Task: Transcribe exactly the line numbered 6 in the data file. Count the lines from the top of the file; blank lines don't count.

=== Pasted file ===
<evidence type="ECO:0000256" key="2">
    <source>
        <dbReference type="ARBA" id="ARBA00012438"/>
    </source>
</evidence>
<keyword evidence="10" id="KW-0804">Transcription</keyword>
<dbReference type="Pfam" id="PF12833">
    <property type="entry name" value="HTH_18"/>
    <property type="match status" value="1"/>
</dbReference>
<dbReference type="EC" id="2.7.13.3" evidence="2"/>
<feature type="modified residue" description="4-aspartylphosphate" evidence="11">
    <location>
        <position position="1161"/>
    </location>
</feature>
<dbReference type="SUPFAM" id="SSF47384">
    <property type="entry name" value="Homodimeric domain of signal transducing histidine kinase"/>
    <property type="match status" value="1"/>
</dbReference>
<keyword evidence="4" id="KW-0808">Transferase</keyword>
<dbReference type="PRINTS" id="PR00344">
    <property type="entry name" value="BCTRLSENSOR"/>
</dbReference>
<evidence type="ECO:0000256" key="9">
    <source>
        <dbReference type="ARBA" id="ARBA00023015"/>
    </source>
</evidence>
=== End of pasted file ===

<keyword evidence="10" id="KW-0804">Transcription</keyword>